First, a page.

Q: Principals operate in a constantly tense environment. What kinds of things did you do to maintain your sanity under these stressful conditions?

A: Well, I am not sane.

Q: I like that question don’t you?

A: Oh yes, because I am not saying I was sane all of the time, because of some of the things. But, really we sponsored a number of activities with our teachers being involved with our students. We are not just talking about the Junior/Senior Prom. We had activities during the day in which we would go out and get gobs and gobs of people and have a pizza party with teachers and students. It was nothing just to sit around and talk and eat pizza. We would invite our college graduates back from school to tell of their experiences to the students and what they felt were the weaknesses in our curriculum and our program. I felt that this was not only relaxing but was helpful to remove some of the pressures and challenges. Then of course, I had a whole stack of good hobbies. I liked photography and I still do. Fishing is my real good thing. I love to sit out on a creek or river or ocean and just sit there, don’t catch anything. My real hobby is listening to jazz, classical, western, just listening to music and have gobs of records. We had what we called a record club at the school for a while in which the kids were encourages to bring their own records and we would sit after school and play some of these with our student groups. We would sit around and listen to music and discuss things. In order to rectify what could lead you to be insane, and we would come up with these little buffers to do little things to maintain sanity. I guess I am still sane, I don’t know. Sometimes the way I act around people I wonder. My wife asked me, "Are you okay?" But it can be very stressful. I can tell you. There was an area during this interview that it is very lonely up there. A lot of your friends become acquaintances. I don’t know if it is envy or what but it gets lonely. So you do relaxing things to get away from those pressures.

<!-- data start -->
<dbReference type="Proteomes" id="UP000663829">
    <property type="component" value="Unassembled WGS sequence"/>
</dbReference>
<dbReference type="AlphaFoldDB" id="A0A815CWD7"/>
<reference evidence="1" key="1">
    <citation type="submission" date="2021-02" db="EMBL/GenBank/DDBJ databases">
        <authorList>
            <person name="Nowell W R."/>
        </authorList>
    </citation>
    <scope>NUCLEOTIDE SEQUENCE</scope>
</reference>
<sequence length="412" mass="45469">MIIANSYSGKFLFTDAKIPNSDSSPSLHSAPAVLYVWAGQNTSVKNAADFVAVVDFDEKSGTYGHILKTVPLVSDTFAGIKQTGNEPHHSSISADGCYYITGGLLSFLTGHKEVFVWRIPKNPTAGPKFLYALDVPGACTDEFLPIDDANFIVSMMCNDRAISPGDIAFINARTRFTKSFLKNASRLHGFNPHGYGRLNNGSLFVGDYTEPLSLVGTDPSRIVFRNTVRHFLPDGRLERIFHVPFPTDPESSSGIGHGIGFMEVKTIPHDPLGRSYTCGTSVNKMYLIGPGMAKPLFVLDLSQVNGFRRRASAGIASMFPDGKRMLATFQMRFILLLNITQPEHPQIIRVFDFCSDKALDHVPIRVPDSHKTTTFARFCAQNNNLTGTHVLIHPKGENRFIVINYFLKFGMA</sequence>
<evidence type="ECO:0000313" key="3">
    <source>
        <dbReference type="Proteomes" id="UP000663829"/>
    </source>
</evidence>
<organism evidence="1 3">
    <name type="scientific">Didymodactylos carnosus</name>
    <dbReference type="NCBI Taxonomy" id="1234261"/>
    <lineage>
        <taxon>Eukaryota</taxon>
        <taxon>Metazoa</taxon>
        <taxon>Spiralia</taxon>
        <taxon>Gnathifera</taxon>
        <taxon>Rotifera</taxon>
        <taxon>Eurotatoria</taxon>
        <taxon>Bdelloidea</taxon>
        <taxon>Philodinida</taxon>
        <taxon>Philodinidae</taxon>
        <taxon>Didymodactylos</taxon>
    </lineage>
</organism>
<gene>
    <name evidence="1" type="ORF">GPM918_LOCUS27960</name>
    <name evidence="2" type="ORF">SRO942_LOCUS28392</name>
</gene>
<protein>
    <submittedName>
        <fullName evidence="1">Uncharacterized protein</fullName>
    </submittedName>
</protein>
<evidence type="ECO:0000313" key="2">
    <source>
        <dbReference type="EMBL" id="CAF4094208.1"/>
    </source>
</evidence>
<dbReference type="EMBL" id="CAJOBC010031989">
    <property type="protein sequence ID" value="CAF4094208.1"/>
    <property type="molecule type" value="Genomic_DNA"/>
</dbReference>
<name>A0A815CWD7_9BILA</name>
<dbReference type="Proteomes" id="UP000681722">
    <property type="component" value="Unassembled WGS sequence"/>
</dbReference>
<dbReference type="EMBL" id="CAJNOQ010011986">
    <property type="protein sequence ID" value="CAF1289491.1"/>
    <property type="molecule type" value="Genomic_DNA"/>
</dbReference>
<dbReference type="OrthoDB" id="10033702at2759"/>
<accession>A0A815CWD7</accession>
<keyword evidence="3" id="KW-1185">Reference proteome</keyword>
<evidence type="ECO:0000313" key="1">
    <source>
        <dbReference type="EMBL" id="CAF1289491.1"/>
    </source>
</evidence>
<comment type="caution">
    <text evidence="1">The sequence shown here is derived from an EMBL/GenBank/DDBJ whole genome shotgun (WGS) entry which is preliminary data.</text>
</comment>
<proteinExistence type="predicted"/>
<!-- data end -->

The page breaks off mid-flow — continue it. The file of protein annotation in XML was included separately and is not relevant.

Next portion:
Q: From the tension. Since you have now had some time to reflect on your career, I wonder if you would share with us what you consider to be your administrative strengths and weaknesses.

A: Interpersonal skills, being able to laugh at yourself. If a joke is told on you or you do something funny, laugh at yourself. Laugh at others and with others. Let them know that you area a human being. I pride myself on that. I have been told by Dr. Trollinger that I can move into a setting and in a few minutes break up the whole stiffness of the things. I have been able to do that over the years and actually put people at ease. I think that is a skill that you keep building on and acquire. The ability to not embarrass while offering suggestions or corrections. For example, I will not accept criticism for the sake of criticizing.. Not for me, not for my teachers and not for my students. Have something in mind to suggest to replace that. Even if it is not as good. Don’t just say I do not think it is right. Well why not, give me a reason for it or suggestion on how to improve in that area. Put downs, I don’t put people down, I think that is a strength. I don’t know where I got that from, it could have been from the switch or the razor belt that I mentioned earlier, but I was told never to put people down. Looking for a light at the end of every problematic tunnel. Really looking and seeing the light at the end of that tunnel. I think you look for that light, if a problem comes up, I can just feel it, it can solve it. Someone asked me over at the school house, it was at the Martinsville High School and this kid was yelling in the hall. I was going to visit a teacher. I said, hey, hey, hey, hey, lets have it quiet. The teachers got real quiet and turned and looked at me and the youngster got quiet and walked on down the hall. The teacher turned to me and said that little kid did not even know you. What would you have done if he kept on yelling. I said I don’t know, I probably would have had a heart attack because I expected for him to be quiet when I said hey, hey, hey and he did. I said I don’t know what I would have done. It was not an embarrassing situation. I think the ability to work with youngsters in a way that they want you to correct them, want your help. I think I have that. I am not going to sell it either.